Monday, December 6, 2010
Whatever Abel's Smoking, We Want Some!
Based upon this remark, I almost have to wonder what state he's evaluating. More to the point, how could things possibly be made worse for the California GOP? Aside from the opposition party declaring martial law and imprisoning political dissenters without trials, I'm not sure what would qualify as "worse."
Mr. Maldonado needs to take a good hard look at the post mid-term election terrain and come to terms with reality.
Our sanctuary cities act as magnets that allow us to import the impoverished and under-skilled at a rate no other state comes close to matching. Further, many of our public schools are now on a par with those found in Louisiana and Mississippi; we mass produce uneducated residents unfit for most white collar and technical jobs. Additionally, California's unemployment rate is well-above the national average. And to top it off, we are home to 15% of the nation's population, but can boast of hosting over 30% of welfare recipients in the U.S.
A quick survey of the situation reveals the obvious. It's already about as bad as it will get for Republicans in California. And here's more bad news - undereducated, low wage earners, particularly those who believe they have an ethnic axe to grind, don't commonly veer to the GOP.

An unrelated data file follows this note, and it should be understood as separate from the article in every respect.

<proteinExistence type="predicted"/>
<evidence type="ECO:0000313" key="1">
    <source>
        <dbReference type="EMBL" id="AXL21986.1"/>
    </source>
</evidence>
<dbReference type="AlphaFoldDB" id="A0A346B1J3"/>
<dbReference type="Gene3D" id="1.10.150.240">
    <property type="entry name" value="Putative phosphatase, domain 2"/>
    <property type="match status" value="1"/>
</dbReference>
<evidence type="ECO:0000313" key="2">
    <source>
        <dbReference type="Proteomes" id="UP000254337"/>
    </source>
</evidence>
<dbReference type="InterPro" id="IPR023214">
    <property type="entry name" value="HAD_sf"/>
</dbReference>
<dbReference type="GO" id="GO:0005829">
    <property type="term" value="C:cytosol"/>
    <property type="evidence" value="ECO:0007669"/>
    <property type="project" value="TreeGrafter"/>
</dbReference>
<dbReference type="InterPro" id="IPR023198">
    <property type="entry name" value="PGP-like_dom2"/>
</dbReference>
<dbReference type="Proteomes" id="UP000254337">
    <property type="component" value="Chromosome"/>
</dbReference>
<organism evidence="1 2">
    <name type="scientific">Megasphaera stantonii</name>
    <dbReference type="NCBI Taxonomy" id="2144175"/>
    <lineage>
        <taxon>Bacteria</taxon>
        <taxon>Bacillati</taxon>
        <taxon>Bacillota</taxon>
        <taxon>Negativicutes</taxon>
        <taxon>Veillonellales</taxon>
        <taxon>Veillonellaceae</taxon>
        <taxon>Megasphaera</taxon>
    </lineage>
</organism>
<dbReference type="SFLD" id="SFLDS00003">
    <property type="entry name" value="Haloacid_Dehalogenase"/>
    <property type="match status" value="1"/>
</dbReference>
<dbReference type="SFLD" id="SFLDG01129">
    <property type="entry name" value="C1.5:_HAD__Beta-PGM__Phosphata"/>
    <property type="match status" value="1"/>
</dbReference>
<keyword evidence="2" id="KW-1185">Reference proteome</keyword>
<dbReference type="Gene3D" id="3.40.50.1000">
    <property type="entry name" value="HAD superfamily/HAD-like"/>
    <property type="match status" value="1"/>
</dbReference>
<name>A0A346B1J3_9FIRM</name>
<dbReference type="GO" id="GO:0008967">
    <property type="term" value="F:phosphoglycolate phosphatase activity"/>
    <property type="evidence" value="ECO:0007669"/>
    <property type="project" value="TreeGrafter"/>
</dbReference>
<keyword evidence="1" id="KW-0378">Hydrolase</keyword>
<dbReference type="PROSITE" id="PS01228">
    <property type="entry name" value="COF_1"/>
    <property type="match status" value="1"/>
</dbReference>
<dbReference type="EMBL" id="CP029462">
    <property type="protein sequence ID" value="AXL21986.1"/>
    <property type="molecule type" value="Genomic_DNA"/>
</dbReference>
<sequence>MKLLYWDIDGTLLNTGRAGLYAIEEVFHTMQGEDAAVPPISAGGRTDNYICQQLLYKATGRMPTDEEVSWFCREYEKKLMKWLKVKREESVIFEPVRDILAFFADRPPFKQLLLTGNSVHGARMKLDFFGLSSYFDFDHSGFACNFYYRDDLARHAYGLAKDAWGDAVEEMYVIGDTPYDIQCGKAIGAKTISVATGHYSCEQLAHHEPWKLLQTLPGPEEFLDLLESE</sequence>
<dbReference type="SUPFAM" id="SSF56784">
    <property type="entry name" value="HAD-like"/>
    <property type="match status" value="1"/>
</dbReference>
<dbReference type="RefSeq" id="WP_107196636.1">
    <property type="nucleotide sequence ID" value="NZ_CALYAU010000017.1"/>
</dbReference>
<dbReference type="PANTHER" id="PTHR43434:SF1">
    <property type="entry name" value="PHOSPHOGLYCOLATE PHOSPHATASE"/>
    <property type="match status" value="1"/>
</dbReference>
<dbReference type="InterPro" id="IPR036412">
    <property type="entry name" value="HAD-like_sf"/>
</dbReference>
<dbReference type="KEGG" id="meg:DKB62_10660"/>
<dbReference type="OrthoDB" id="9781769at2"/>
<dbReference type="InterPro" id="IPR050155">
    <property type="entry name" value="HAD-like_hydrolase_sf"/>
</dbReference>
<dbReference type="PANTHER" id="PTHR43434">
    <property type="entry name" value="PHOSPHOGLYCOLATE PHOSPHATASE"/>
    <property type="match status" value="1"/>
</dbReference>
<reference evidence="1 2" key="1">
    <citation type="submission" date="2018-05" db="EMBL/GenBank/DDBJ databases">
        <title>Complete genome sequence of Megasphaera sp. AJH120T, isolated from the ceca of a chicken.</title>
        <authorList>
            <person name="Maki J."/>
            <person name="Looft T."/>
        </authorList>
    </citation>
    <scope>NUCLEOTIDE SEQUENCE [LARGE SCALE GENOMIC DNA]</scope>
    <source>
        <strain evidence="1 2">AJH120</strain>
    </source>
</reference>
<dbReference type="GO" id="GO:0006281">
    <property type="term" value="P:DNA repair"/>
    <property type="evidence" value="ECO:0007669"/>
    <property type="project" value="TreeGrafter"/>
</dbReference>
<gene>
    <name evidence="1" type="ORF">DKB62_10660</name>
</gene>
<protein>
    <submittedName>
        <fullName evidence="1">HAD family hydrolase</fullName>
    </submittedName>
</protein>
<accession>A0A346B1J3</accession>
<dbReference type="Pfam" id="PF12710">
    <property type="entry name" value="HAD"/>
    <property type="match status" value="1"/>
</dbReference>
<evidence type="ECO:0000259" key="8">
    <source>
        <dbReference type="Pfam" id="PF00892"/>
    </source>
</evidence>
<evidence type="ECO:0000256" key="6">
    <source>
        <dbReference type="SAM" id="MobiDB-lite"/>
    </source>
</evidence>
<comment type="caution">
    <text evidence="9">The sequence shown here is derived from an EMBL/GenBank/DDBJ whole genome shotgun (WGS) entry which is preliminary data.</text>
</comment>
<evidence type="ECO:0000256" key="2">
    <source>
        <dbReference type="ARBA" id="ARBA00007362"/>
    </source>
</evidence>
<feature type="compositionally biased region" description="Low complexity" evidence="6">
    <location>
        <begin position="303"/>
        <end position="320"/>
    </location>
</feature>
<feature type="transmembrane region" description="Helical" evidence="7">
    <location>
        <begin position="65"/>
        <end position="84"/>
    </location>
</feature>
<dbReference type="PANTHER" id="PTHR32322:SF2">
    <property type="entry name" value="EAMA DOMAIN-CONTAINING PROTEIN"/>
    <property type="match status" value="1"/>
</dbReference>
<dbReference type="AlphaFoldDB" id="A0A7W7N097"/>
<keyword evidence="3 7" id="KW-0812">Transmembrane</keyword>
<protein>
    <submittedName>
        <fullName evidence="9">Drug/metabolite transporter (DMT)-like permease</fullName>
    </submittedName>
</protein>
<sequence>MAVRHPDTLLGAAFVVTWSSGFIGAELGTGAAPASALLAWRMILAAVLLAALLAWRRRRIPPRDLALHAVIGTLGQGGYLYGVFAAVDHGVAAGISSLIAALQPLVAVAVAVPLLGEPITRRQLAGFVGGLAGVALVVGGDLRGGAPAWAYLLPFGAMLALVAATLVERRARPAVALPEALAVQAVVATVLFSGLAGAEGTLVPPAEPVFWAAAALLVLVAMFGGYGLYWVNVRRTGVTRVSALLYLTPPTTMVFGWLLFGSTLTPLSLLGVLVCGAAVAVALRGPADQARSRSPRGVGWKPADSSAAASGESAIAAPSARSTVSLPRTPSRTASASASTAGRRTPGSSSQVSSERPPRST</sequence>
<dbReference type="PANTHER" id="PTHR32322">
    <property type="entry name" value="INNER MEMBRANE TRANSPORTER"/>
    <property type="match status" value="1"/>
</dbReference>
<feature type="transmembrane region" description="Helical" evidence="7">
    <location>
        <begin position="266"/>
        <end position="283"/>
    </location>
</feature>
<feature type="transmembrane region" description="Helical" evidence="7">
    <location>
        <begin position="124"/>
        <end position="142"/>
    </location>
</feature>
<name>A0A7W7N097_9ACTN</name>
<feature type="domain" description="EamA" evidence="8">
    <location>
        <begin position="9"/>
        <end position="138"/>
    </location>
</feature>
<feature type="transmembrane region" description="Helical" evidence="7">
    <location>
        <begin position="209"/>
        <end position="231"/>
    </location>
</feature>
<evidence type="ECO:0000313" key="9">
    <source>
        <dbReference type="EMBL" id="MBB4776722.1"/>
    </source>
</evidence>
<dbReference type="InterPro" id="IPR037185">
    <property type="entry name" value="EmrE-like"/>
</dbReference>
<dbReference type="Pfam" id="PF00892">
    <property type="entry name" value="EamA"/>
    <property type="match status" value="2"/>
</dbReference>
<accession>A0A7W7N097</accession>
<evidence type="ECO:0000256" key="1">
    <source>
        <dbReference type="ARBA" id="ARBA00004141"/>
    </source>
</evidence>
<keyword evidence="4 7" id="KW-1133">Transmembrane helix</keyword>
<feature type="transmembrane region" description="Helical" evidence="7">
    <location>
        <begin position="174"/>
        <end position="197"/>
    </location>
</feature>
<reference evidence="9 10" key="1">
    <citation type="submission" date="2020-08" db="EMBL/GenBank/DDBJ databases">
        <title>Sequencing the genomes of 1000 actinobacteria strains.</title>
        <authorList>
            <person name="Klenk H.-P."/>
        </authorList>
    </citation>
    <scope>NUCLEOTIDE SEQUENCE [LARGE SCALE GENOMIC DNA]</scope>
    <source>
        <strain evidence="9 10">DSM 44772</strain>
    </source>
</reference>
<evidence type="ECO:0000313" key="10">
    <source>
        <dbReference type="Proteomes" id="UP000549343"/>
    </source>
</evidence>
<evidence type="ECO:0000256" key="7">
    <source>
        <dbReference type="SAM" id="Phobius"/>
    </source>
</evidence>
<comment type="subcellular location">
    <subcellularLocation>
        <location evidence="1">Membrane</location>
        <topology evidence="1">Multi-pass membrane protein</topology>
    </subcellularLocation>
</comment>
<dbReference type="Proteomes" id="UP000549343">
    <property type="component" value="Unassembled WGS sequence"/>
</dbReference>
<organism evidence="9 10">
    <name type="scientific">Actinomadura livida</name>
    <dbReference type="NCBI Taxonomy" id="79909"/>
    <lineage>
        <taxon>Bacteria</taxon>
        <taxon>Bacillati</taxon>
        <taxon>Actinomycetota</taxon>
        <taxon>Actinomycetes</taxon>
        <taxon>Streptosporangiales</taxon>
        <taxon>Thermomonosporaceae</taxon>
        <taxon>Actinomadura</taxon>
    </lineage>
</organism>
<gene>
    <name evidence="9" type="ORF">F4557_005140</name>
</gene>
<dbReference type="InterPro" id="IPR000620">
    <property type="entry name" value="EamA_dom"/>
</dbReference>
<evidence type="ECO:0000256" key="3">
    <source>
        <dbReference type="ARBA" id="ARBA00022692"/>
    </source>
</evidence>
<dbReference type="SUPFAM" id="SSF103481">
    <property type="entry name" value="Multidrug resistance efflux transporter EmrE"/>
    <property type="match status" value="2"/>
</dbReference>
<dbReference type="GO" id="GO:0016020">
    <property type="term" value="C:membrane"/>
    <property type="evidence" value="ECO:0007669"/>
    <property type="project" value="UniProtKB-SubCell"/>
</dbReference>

What do we know about Arizona's law? Many of its provisions were suspended when it was examined by a judge, and before it was ever implemented, over 100,000 people left the state for "safer" locations.
Our illegal alien population is well over double the size of the one that existed, until recently, in the Copper State. Further, there are far more anchor babies with illegal alien parents in California than there were in Arizona.
Arizona's immigration law on the California ballot, backed by the Republican Party? It's a no-brainer. Our state's GOP can't be rejected any more thoroughly than it already has, and at worst, assuming the ballot initiative is entirely overruled by the courts or rejected by voters, there will be tens of thousands fewer Californians around of precisely the type that most vehemently oppose conservative principles.
Mr. Maldonado might consider the notion that it is time to take a new tack, particularly in view of the fact that the old ones have failed so royally. This time, let's try yanking away the welcome mat.